b. Relatively lightweight;
c. Quick-drying;
d. Pit zips for ventilation;
e. Adjustable wrist cuffs and,
f. Fully adjustable hood with a stiff brim.

  • Jacket preferences?: Over the past few years I have been happy with both the Integral Designs eVent ThruHiker (no longer in production) and the Montbell Torrent Flier (Gore-tex).
  • Lower Body?: I usually take a combination of lightweight/quick drying “waterproof” pants (e.g. Montbell Versalite) and  Patagonia Capilene 2 long underwear to wear at night.

Dientes Circuit | Isla Navarino, Tierra del Fuego, Chile, 1997

4.  Avoid sweating: Over-dressing and/or over-exerting can lead to excessive perspiration, which in turn can result in a lowering of body temperature. Constantly monitor yourself and remove or add layers accordingly. Make ‘not sweating’ a priority.

5.  Pay Attention to the Extremities: Your head, hands and feet constitute the body’s initial warning system in cold conditions. For trips in such climates, I take a fleece beanie, thin wool gloves, MLD eVent Rain Mitts and merino liner socks. I also carry a third pair of thicker wool socks (always kept dry) to wear at night.

6.  Short breaks: The longer you stop the colder you become. When the weather turns nasty, keep breaks short and to a minimum. If for whatever reason you do need to take a longer break, put on an extra layer or two until you begin hiking again.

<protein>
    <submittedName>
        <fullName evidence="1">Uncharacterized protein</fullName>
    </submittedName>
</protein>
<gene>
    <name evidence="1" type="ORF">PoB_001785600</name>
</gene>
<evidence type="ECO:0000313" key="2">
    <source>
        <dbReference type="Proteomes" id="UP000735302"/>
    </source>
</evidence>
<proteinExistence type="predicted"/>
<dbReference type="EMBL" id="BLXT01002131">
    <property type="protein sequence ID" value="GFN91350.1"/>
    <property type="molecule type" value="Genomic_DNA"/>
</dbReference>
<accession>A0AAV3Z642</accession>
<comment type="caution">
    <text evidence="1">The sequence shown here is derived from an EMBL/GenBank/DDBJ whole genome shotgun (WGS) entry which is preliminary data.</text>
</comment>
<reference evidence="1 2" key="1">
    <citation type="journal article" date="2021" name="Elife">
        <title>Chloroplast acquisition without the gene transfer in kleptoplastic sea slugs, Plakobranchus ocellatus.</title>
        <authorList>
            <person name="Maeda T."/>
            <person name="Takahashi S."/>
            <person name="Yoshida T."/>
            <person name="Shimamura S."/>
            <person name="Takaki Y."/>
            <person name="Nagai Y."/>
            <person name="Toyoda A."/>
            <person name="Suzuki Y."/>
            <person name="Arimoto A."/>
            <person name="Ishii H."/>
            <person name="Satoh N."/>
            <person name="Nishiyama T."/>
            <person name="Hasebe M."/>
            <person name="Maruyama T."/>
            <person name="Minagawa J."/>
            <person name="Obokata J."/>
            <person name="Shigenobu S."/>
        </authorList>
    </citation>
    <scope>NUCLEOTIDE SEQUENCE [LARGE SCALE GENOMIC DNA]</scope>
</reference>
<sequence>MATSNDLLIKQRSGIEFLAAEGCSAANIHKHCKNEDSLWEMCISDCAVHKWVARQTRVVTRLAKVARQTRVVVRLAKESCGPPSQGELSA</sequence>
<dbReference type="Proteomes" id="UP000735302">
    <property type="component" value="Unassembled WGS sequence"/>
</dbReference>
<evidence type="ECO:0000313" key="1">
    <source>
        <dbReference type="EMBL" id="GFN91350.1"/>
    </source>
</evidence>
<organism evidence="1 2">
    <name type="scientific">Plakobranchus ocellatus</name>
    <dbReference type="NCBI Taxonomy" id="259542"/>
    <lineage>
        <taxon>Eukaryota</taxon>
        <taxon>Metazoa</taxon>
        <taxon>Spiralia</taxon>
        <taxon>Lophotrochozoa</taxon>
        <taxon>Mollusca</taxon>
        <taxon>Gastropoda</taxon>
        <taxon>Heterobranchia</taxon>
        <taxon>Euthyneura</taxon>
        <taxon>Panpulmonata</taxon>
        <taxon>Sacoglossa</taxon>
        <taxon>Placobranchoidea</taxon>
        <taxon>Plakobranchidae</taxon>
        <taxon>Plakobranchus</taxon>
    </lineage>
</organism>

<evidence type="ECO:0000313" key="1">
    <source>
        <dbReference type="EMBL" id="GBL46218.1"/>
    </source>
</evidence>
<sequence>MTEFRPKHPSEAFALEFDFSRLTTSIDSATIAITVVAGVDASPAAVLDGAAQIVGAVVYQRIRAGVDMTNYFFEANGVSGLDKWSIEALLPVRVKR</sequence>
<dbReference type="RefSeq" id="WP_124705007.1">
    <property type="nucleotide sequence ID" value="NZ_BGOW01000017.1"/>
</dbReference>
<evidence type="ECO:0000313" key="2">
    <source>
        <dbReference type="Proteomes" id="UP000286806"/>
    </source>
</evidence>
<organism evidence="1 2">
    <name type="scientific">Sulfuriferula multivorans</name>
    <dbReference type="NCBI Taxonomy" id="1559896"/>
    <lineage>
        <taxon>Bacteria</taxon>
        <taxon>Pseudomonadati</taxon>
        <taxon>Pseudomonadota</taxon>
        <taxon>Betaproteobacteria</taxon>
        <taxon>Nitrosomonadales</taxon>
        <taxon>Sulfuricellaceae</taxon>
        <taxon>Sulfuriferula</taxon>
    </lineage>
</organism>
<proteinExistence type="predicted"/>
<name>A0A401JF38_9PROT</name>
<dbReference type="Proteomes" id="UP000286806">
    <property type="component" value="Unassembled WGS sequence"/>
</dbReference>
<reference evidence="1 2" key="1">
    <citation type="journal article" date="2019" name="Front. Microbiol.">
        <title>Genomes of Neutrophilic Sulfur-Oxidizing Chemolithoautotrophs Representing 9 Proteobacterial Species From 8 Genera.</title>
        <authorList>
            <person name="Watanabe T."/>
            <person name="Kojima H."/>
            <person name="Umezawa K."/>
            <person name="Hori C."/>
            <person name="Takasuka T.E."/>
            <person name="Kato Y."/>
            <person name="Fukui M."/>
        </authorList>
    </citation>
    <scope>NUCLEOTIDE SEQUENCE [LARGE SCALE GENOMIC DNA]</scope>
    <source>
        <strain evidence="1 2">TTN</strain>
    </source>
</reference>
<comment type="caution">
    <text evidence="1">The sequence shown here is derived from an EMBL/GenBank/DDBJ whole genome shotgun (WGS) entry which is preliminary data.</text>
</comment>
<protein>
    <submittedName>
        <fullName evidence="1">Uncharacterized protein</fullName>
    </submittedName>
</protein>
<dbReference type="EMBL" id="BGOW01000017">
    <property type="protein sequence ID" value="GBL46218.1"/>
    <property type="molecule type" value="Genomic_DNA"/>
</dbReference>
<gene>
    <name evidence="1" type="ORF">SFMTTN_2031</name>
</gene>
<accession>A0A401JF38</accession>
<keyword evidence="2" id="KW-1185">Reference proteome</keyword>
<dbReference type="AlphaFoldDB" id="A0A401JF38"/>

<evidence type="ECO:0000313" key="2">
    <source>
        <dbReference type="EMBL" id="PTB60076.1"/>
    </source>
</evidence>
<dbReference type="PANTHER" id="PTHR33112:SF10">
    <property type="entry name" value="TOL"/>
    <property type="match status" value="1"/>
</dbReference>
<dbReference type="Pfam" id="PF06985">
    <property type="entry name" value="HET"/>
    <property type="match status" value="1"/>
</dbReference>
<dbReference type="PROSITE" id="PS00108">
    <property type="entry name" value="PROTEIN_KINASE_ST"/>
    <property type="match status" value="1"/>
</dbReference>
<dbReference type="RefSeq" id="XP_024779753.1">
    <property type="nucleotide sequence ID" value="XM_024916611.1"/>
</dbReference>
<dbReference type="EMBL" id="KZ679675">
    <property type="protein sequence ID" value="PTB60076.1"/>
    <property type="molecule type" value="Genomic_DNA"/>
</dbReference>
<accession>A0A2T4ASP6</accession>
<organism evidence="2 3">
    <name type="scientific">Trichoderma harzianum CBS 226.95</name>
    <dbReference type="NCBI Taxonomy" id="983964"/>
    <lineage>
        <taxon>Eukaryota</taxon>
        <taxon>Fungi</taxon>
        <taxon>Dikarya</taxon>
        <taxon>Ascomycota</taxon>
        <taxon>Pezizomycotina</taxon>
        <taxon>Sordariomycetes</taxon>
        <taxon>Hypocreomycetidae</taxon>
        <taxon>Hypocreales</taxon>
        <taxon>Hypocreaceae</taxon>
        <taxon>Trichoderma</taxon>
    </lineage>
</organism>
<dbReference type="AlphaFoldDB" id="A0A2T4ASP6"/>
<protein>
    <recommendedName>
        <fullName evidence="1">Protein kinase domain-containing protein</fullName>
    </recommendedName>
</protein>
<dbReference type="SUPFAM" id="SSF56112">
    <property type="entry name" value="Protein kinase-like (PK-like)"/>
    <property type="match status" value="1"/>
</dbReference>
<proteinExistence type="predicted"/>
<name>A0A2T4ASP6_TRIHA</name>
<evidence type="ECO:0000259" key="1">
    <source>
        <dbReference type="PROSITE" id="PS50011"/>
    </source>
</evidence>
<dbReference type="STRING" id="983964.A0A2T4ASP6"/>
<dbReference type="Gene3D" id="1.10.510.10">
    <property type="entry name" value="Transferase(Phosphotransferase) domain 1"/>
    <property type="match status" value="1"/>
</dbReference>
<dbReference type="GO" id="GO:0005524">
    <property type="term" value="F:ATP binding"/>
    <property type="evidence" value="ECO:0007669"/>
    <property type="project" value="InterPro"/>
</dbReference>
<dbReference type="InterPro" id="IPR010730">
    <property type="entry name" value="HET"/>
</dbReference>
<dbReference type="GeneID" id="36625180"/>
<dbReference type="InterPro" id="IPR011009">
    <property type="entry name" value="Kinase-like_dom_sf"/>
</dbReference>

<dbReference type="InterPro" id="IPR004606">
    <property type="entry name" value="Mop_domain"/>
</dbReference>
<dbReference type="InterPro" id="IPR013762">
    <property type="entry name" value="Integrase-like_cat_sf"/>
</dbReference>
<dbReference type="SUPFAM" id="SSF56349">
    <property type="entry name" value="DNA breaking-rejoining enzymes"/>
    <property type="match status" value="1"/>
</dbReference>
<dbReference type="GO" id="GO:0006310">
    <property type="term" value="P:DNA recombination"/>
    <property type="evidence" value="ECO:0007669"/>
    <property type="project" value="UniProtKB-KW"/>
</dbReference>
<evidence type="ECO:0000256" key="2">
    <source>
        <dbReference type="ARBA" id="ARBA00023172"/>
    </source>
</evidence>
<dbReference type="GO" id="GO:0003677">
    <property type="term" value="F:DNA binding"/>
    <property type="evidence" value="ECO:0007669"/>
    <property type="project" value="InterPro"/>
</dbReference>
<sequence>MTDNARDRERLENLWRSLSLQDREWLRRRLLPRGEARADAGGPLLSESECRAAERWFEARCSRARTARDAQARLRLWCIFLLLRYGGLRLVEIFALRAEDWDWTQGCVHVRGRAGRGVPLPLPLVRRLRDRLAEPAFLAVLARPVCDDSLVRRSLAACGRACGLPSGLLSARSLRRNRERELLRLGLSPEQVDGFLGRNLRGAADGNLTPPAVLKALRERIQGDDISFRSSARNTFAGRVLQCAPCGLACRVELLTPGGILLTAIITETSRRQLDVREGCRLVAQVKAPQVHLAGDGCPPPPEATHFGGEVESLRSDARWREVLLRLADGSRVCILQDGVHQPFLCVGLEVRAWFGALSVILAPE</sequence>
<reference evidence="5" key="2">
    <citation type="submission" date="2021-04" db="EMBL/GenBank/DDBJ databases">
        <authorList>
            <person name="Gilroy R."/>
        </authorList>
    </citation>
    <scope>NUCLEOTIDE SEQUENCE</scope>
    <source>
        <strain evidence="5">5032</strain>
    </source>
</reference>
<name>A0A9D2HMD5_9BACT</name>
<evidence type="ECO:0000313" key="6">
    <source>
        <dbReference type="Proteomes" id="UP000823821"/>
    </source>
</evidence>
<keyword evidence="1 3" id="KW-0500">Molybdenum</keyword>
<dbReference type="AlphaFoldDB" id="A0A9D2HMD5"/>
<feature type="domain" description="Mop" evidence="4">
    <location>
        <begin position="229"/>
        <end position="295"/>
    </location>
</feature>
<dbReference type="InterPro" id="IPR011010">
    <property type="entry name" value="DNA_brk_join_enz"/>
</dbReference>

South Coast Track | Tasmania, 2002

7.  Food & Water: During the day eat high-energy snacks at regular intervals. Before going to bed, your evening meal should emphasize fats and proteins, which are processed slower by your digestive system. Keep a chocolate bar in your sleeping bag, in case you wake up cold and hungry in the middle of the night. (Note: you may want to disregard this last suggestion if you are hiking in bear country outside of winter 😉 ).

In cold and wet conditions, hikers often forget to drink enough water. Big mistake. If you are dehydrated you are more susceptible to hypothermia.

8. Pack Liner: Use a trash compactor bag to line the inside of your backpack. There’s not much point staying comfy during the day, if the rest of your gear (particularly your sleeping bag) is soaked when you arrive at camp.

9. Drying Clothes: During the night, I dry my hiking clothes as best as possible using the following techniques:

  • Gloves – I put directly against my head underneath my beanie.
  • Wet socks –  I place down my long johns.
  • Hiking shirt –  I will either wear over the top of a thin merino wool t-shirt or fleece, or alternatively, place it between my sleeping mat and the shelter floor.
  • Note: I usually avoid putting wet items directly against my sleeping bag/quilt, as the moisture can compromise the bag’s insulation.

10. Attitude: Once you have the gear and experience required to hike safely in cold and wet conditions, the key is to maintain a positive outlook by any means necessary………….


Maintaining a positive outlook on the West Highland Way | Drover’s Inn, Scotland, 2005